Figure 4, mature T-cell neoplasms, primary cutaneous, nonprimary cutaneous

Once the H&E-stained slides are evaluated and a diagnosis of lymphoma is suspected or established, the hematopathologist will attempt to determine whether it has mature or immature features, and whether low- or high-grade morphologic characteristics are present. The maturity of lymphoid cells is generally determined by the nature of the chromatin, which if “fine” and homogeneous (with or without a conspicuous nucleolus) will usually, but not always, be considered immature, whereas clumped, vesicular or hyperchromatic chromatin is generally, but not always, associated with maturity. If the chromatin displays immature features, the differential diagnosis will mainly include B- and T-lymphoblastic lymphomas, but also blastoid variants of mature neoplasm such as mantle cell lymphoma, and follicular lymphoma, as well as high-grade B-cell lymphomas. Features associated with low-grade lymphomas (eg, follicular lymphoma, small lymphocytic lymphoma/chronic lymphocytic leukemia, marginal zone lymphoma, lymphoplasmacytic lymphoma) include small cell morphology, mature chromatin, absence of a significant number of mitoses or apoptotic cells, and a low proliferation index as shown by immunohistochemistry for Ki67. High-grade lymphomas, such as lymphoblastic lymphoma, Burkitt lymphoma, or certain large B-cell lymphomas tend to show opposite features, and some of the mature entities are frequently associated with MYC rearrangements. Of note, immature lymphomas tend to be clinically high grade, but not all clinically high-grade lymphomas are immature. Conversely, the majority of low-grade lymphomas are usually mature.

Immunophenotypic evaluation

Immunophenotypic evaluation is essential because the lineage of lymphoma cells cannot be determined by morphology alone. The immunophenotype is the combination of proteins/markers (eg, CD20, CD3, TdT) expressed by cells. Usually, it is evaluated by immunohistochemistry and/or flow cytometry, which help determine the proportion of lymphoid cells that express a certain marker and its location and intensity within the cells. While immunohistochemistry is normally performed on formalin-fixed and paraffin-embedded tissue, flow cytometry can be evaluated only on fresh unfixed tissue. Flow cytometry has the advantage over immunohistochemistry of being faster and better at simultaneously identifying coexpression of multiple markers on multiple cell populations. However, certain markers can only be evaluated by immunohistochemistry.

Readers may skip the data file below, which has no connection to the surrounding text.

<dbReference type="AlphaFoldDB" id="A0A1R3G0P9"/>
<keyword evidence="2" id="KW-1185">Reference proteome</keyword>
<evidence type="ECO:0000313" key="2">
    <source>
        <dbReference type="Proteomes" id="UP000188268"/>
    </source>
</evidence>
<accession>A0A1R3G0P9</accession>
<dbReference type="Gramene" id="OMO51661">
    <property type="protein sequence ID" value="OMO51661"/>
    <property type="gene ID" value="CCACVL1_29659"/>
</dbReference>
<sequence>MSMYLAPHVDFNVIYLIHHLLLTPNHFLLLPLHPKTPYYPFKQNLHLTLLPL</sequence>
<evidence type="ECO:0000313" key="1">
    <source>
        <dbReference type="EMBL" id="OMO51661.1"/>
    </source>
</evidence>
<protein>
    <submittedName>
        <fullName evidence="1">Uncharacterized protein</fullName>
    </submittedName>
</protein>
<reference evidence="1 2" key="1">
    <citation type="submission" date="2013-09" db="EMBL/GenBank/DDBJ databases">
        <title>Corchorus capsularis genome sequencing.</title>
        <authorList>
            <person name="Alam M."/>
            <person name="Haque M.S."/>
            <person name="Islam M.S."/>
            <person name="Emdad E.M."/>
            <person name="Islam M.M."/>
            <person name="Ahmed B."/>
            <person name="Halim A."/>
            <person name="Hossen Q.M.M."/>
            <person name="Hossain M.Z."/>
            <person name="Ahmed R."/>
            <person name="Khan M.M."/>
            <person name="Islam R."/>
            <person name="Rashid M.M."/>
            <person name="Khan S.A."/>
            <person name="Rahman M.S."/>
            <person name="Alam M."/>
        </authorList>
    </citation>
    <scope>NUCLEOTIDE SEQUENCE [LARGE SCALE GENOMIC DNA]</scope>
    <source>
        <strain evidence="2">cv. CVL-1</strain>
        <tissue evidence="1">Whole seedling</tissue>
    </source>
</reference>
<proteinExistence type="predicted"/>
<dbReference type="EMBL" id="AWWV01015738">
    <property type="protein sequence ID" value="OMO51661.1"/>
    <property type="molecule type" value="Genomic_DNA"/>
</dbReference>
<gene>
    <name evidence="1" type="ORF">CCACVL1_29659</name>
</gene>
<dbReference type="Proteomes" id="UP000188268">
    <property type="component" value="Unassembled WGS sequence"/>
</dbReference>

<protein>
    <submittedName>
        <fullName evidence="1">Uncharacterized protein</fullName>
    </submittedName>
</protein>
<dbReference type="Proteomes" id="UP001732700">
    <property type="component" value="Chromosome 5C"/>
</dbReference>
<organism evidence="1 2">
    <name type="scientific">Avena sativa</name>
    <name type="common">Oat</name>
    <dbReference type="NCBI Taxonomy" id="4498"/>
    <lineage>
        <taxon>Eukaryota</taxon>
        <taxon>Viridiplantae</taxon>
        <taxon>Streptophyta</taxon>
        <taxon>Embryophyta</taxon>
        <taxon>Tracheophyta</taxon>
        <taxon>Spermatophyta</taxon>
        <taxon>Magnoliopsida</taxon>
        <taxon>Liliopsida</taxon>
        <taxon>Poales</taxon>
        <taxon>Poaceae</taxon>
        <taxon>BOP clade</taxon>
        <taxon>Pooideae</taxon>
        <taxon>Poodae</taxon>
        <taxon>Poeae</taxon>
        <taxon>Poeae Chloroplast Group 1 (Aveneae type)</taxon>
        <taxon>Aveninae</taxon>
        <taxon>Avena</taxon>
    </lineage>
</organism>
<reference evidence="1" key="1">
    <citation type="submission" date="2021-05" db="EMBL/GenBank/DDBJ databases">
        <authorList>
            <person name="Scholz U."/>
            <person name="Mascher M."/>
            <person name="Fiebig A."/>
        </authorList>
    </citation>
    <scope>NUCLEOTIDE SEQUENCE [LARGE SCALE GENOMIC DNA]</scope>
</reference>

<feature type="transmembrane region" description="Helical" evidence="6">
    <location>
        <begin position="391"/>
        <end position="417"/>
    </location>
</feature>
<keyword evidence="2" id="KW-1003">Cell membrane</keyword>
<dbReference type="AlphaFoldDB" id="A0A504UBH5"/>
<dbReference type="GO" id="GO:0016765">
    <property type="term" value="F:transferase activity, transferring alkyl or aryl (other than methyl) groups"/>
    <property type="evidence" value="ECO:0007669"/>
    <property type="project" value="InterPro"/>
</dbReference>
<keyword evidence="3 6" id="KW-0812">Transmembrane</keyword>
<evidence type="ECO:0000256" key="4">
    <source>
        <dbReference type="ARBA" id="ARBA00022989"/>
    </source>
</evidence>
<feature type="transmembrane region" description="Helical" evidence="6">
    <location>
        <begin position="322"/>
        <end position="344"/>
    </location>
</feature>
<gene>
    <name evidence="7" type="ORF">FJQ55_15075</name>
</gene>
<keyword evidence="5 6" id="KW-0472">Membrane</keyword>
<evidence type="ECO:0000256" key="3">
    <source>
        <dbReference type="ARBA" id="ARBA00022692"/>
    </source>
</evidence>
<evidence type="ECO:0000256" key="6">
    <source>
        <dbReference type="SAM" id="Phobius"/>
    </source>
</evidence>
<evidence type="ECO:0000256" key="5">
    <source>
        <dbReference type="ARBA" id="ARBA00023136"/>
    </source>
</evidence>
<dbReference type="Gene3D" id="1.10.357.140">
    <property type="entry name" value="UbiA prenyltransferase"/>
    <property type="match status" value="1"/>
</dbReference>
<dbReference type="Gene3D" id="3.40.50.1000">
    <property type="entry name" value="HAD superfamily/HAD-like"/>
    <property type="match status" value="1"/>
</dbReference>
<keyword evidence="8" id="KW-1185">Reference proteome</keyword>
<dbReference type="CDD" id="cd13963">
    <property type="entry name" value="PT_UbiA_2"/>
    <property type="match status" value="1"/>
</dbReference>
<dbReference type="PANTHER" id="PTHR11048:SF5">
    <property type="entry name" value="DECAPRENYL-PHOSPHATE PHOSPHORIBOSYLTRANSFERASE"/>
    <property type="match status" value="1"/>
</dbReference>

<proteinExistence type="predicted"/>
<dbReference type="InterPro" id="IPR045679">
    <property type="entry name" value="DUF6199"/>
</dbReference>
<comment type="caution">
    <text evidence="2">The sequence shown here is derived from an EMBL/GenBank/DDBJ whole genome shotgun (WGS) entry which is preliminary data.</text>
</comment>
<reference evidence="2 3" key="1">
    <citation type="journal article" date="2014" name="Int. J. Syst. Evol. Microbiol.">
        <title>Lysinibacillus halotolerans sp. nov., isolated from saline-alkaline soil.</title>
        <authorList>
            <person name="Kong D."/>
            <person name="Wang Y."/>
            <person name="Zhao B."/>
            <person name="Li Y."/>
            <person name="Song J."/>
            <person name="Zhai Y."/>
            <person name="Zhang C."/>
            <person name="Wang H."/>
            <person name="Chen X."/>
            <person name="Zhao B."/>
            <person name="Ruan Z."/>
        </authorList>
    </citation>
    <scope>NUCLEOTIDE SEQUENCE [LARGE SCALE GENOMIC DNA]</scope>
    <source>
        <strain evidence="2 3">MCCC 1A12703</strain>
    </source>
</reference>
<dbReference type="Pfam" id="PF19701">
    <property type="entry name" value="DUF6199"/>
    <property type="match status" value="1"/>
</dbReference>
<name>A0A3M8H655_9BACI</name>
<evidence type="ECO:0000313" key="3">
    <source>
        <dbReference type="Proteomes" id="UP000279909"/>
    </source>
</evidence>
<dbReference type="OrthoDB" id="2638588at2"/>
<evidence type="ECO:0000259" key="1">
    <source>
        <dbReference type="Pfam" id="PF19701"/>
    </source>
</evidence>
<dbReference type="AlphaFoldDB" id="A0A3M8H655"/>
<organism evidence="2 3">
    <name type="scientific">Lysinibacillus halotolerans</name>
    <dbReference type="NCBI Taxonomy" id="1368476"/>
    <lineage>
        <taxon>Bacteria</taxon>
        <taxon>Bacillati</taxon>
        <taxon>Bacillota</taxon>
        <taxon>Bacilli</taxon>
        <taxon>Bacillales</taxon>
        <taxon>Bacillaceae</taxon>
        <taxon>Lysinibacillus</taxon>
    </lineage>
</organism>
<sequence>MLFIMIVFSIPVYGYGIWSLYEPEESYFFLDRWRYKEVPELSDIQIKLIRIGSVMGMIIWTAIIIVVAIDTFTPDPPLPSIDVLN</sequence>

The immunophenotypic analysis will in most cases reveal whether the lymphomas is of B-, T- or NK-cell origin, and whether a lymphoma subtype associated immunophenotype is present. Typical pan B-cell antigens include PAX5, CD19, and CD79a (CD20 is less broadly expressed throughout B-cell differentiation, although it is usually evident in most mature B-cell lymphomas), and typical pan T-cell antigens include CD2, CD5, and CD7. The immature or mature nature of a lymphoma can also be confirmed by evaluation of the immunophenotype. Immature lymphomas commonly express one or more of TdT, CD10, or CD34; T-lymphoblastic lymphoma cells may also coexpress CD1a. The majority of NHLs and all HLs are derived from (or reflect) B cells at different stages of maturation. Mature B-cell lymphomas are the most common type of lymphoma and typically, but not always, express pan B-cell markers as well as surface membrane immunoglobulin, with the latter also most useful in assessing clonality via a determination of light chain restriction. Some mature B-cell lymphomas tend to acquire markers that are either never physiologically expressed by normal mature B cells (eg, cyclin D1 in mantle cell lymphoma, or BCL2 in germinal center B cells in follicular lymphoma) or only expressed in a minor fraction (eg, CD5 that is characteristically expressed in small lymphocytic and mantle cell lymphoma). The most common mature B-cell lymphomas include diffuse large B-cell lymphoma, follicular lymphoma, small lymphocytic lymphoma, mantle cell lymphoma, marginal zone lymphoma, Burkitt lymphoma, and lymphoplasmacytic lymphoma (Figures 2 and 3). Classical HLs are also lymphomas of B-cell origin that demonstrate diminished preservation of their B-cell immunophenotype (as evidenced by the dim expression of PAX5 but absence of most other pan B-cell antigens), expression of CD30, variable expression of CD15, and loss of CD45 (Figure 1). In contrast, nodular lymphocyte predominant HL shows a preserved B-cell immunophenotypic program and expression of CD45, typically without CD30 and CD15. Of note, the evaluation of the immunophenotype of the neoplastic cells in HL is routinely assessed by immunohistochemistry because most flow cytometry laboratories cannot reliably detect and characterize the low numbers of these cells.